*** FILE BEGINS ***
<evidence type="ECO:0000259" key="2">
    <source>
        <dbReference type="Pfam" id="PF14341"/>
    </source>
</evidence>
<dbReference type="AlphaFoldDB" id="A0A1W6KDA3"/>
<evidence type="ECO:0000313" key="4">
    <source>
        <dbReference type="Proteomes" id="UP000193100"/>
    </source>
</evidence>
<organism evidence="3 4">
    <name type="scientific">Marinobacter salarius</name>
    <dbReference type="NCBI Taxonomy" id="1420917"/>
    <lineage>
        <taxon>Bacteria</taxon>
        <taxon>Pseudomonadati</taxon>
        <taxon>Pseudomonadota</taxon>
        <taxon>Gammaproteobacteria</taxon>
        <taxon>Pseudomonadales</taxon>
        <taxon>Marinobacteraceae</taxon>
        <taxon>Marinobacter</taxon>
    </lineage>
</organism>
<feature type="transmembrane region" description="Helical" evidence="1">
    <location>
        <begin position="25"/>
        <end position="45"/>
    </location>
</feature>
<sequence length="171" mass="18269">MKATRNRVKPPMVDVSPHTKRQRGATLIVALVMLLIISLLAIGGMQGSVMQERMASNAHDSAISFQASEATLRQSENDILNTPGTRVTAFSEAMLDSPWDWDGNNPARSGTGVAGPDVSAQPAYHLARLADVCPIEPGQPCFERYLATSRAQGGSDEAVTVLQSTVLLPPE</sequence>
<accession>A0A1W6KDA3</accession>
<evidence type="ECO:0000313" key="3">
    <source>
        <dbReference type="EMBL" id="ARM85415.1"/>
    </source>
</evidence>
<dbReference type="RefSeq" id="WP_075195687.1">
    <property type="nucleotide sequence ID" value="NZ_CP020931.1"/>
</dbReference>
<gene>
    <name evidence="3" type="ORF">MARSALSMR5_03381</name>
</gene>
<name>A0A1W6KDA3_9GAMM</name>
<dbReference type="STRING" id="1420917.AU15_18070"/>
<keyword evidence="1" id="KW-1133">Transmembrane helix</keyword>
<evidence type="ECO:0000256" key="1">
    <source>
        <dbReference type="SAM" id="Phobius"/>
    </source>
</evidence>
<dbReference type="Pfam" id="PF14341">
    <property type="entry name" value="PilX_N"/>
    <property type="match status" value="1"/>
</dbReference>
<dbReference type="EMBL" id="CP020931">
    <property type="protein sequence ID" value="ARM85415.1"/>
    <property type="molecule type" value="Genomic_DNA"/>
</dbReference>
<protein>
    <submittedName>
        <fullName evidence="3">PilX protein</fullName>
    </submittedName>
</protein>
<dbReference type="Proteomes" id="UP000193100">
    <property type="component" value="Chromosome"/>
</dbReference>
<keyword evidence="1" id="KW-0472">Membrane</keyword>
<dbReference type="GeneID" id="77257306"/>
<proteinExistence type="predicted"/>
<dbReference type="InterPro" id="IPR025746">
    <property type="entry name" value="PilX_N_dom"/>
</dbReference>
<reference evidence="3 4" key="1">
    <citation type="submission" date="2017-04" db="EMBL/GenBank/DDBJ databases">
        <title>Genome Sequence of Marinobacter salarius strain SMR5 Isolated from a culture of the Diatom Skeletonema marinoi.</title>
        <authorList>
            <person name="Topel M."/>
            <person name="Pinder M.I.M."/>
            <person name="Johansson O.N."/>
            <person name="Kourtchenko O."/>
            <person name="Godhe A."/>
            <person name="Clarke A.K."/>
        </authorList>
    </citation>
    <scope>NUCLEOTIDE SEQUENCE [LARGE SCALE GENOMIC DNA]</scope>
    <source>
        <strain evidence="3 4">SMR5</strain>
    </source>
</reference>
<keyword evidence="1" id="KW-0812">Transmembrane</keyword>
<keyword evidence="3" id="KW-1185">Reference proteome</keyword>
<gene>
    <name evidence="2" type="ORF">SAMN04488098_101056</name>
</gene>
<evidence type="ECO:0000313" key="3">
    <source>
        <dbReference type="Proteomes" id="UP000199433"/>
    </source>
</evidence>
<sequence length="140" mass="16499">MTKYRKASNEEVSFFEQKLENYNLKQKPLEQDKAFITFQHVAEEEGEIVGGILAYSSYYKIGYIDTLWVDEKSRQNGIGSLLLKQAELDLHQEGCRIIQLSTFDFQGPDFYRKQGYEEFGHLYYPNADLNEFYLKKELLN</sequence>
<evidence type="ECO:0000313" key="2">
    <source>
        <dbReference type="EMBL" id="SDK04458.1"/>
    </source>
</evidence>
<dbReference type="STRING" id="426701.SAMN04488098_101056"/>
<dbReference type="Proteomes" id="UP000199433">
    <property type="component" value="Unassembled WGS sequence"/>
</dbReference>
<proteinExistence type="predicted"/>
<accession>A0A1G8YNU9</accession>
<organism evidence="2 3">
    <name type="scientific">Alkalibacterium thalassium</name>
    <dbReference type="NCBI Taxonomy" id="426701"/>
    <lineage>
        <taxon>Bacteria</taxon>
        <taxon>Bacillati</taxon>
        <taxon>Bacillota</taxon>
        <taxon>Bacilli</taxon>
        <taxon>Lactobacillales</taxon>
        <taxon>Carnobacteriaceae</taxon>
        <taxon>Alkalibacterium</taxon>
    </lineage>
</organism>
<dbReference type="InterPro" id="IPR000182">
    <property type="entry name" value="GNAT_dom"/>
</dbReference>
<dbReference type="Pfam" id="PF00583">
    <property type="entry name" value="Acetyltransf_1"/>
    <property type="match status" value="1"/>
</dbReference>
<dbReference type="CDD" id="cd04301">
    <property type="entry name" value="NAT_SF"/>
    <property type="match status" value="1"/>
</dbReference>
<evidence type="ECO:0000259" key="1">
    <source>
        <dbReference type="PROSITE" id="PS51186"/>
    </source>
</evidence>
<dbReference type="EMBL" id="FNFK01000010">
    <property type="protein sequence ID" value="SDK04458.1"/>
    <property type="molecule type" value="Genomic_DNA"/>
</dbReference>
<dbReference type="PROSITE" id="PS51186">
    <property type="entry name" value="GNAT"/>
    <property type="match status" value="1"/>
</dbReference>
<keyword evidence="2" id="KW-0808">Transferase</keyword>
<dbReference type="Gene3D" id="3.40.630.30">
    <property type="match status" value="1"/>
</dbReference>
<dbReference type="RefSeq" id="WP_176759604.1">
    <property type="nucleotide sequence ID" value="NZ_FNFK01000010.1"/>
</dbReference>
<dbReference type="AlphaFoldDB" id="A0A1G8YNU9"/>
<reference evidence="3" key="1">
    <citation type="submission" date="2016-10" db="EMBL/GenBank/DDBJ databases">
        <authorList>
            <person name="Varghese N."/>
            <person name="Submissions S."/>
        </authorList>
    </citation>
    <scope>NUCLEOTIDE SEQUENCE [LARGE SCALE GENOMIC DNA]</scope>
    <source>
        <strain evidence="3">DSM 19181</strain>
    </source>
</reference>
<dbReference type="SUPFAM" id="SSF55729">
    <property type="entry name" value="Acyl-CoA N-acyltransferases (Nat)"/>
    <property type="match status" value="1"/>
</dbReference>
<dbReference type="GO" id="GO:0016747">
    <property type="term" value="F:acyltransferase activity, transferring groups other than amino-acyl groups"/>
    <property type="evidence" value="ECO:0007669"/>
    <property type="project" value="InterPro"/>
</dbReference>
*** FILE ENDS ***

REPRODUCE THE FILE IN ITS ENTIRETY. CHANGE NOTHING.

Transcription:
<evidence type="ECO:0000259" key="2">
    <source>
        <dbReference type="Pfam" id="PF14341"/>
    </source>
</evidence>
<dbReference type="AlphaFoldDB" id="A0A1W6KDA3"/>
<evidence type="ECO:0000313" key="4">
    <source>
        <dbReference type="Proteomes" id="UP000193100"/>
    </source>
</evidence>
<organism evidence="3 4">
    <name type="scientific">Marinobacter salarius</name>
    <dbReference type="NCBI Taxonomy" id="1420917"/>
    <lineage>
        <taxon>Bacteria</taxon>
        <taxon>Pseudomonadati</taxon>
        <taxon>Pseudomonadota</taxon>
        <taxon>Gammaproteobacteria</taxon>
        <taxon>Pseudomonadales</taxon>
        <taxon>Marinobacteraceae</taxon>
        <taxon>Marinobacter</taxon>
    </lineage>
</organism>
<feature type="transmembrane region" description="Helical" evidence="1">
    <location>
        <begin position="25"/>
        <end position="45"/>
    </location>
</feature>
<sequence length="171" mass="18269">MKATRNRVKPPMVDVSPHTKRQRGATLIVALVMLLIISLLAIGGMQGSVMQERMASNAHDSAISFQASEATLRQSENDILNTPGTRVTAFSEAMLDSPWDWDGNNPARSGTGVAGPDVSAQPAYHLARLADVCPIEPGQPCFERYLATSRAQGGSDEAVTVLQSTVLLPPE</sequence>
<accession>A0A1W6KDA3</accession>
<evidence type="ECO:0000313" key="3">
    <source>
        <dbReference type="EMBL" id="ARM85415.1"/>
    </source>
</evidence>
<dbReference type="RefSeq" id="WP_075195687.1">
    <property type="nucleotide sequence ID" value="NZ_CP020931.1"/>
</dbReference>
<gene>
    <name evidence="3" type="ORF">MARSALSMR5_03381</name>
</gene>
<name>A0A1W6KDA3_9GAMM</name>
<dbReference type="STRING" id="1420917.AU15_18070"/>
<keyword evidence="1" id="KW-1133">Transmembrane helix</keyword>
<evidence type="ECO:0000256" key="1">
    <source>
        <dbReference type="SAM" id="Phobius"/>
    </source>
</evidence>
<dbReference type="Pfam" id="PF14341">
    <property type="entry name" value="PilX_N"/>
    <property type="match status" value="1"/>
</dbReference>
<dbReference type="EMBL" id="CP020931">
    <property type="protein sequence ID" value="ARM85415.1"/>
    <property type="molecule type" value="Genomic_DNA"/>
</dbReference>
<protein>
    <submittedName>
        <fullName evidence="3">PilX protein</fullName>
    </submittedName>
</protein>
<dbReference type="Proteomes" id="UP000193100">
    <property type="component" value="Chromosome"/>
</dbReference>
<keyword evidence="1" id="KW-0472">Membrane</keyword>
<dbReference type="GeneID" id="77257306"/>
<proteinExistence type="predicted"/>
<dbReference type="InterPro" id="IPR025746">
    <property type="entry name" value="PilX_N_dom"/>
</dbReference>
<reference evidence="3 4" key="1">
    <citation type="submission" date="2017-04" db="EMBL/GenBank/DDBJ databases">
        <title>Genome Sequence of Marinobacter salarius strain SMR5 Isolated from a culture of the Diatom Skeletonema marinoi.</title>
        <authorList>
            <person name="Topel M."/>
            <person name="Pinder M.I.M."/>
            <person name="Johansson O.N."/>
            <person name="Kourtchenko O."/>
            <person name="Godhe A."/>
            <person name="Clarke A.K."/>
        </authorList>
    </citation>
    <scope>NUCLEOTIDE SEQUENCE [LARGE SCALE GENOMIC DNA]</scope>
    <source>
        <strain evidence="3 4">SMR5</strain>
    </source>
</reference>
<keyword evidence="1" id="KW-0812">Transmembrane</keyword>
<keyword evidence="3" id="KW-1185">Reference proteome</keyword>
<gene>
    <name evidence="2" type="ORF">SAMN04488098_101056</name>
</gene>
<evidence type="ECO:0000313" key="3">
    <source>
        <dbReference type="Proteomes" id="UP000199433"/>
    </source>
</evidence>
<sequence length="140" mass="16499">MTKYRKASNEEVSFFEQKLENYNLKQKPLEQDKAFITFQHVAEEEGEIVGGILAYSSYYKIGYIDTLWVDEKSRQNGIGSLLLKQAELDLHQEGCRIIQLSTFDFQGPDFYRKQGYEEFGHLYYPNADLNEFYLKKELLN</sequence>
<evidence type="ECO:0000313" key="2">
    <source>
        <dbReference type="EMBL" id="SDK04458.1"/>
    </source>
</evidence>
<dbReference type="STRING" id="426701.SAMN04488098_101056"/>
<dbReference type="Proteomes" id="UP000199433">
    <property type="component" value="Unassembled WGS sequence"/>
</dbReference>
<proteinExistence type="predicted"/>
<accession>A0A1G8YNU9</accession>
<organism evidence="2 3">
    <name type="scientific">Alkalibacterium thalassium</name>
    <dbReference type="NCBI Taxonomy" id="426701"/>
    <lineage>
        <taxon>Bacteria</taxon>
        <taxon>Bacillati</taxon>
        <taxon>Bacillota</taxon>
        <taxon>Bacilli</taxon>
        <taxon>Lactobacillales</taxon>
        <taxon>Carnobacteriaceae</taxon>
        <taxon>Alkalibacterium</taxon>
    </lineage>
</organism>
<dbReference type="InterPro" id="IPR000182">
    <property type="entry name" value="GNAT_dom"/>
</dbReference>
<dbReference type="Pfam" id="PF00583">
    <property type="entry name" value="Acetyltransf_1"/>
    <property type="match status" value="1"/>
</dbReference>
<dbReference type="CDD" id="cd04301">
    <property type="entry name" value="NAT_SF"/>
    <property type="match status" value="1"/>
</dbReference>
<evidence type="ECO:0000259" key="1">
    <source>
        <dbReference type="PROSITE" id="PS51186"/>
    </source>
</evidence>
<dbReference type="EMBL" id="FNFK01000010">
    <property type="protein sequence ID" value="SDK04458.1"/>
    <property type="molecule type" value="Genomic_DNA"/>
</dbReference>
<dbReference type="PROSITE" id="PS51186">
    <property type="entry name" value="GNAT"/>
    <property type="match status" value="1"/>
</dbReference>
<keyword evidence="2" id="KW-0808">Transferase</keyword>
<dbReference type="Gene3D" id="3.40.630.30">
    <property type="match status" value="1"/>
</dbReference>
<dbReference type="RefSeq" id="WP_176759604.1">
    <property type="nucleotide sequence ID" value="NZ_FNFK01000010.1"/>
</dbReference>
<dbReference type="AlphaFoldDB" id="A0A1G8YNU9"/>
<reference evidence="3" key="1">
    <citation type="submission" date="2016-10" db="EMBL/GenBank/DDBJ databases">
        <authorList>
            <person name="Varghese N."/>
            <person name="Submissions S."/>
        </authorList>
    </citation>
    <scope>NUCLEOTIDE SEQUENCE [LARGE SCALE GENOMIC DNA]</scope>
    <source>
        <strain evidence="3">DSM 19181</strain>
    </source>
</reference>
<dbReference type="SUPFAM" id="SSF55729">
    <property type="entry name" value="Acyl-CoA N-acyltransferases (Nat)"/>
    <property type="match status" value="1"/>
</dbReference>
<dbReference type="GO" id="GO:0016747">
    <property type="term" value="F:acyltransferase activity, transferring groups other than amino-acyl groups"/>
    <property type="evidence" value="ECO:0007669"/>
    <property type="project" value="InterPro"/>
</dbReference>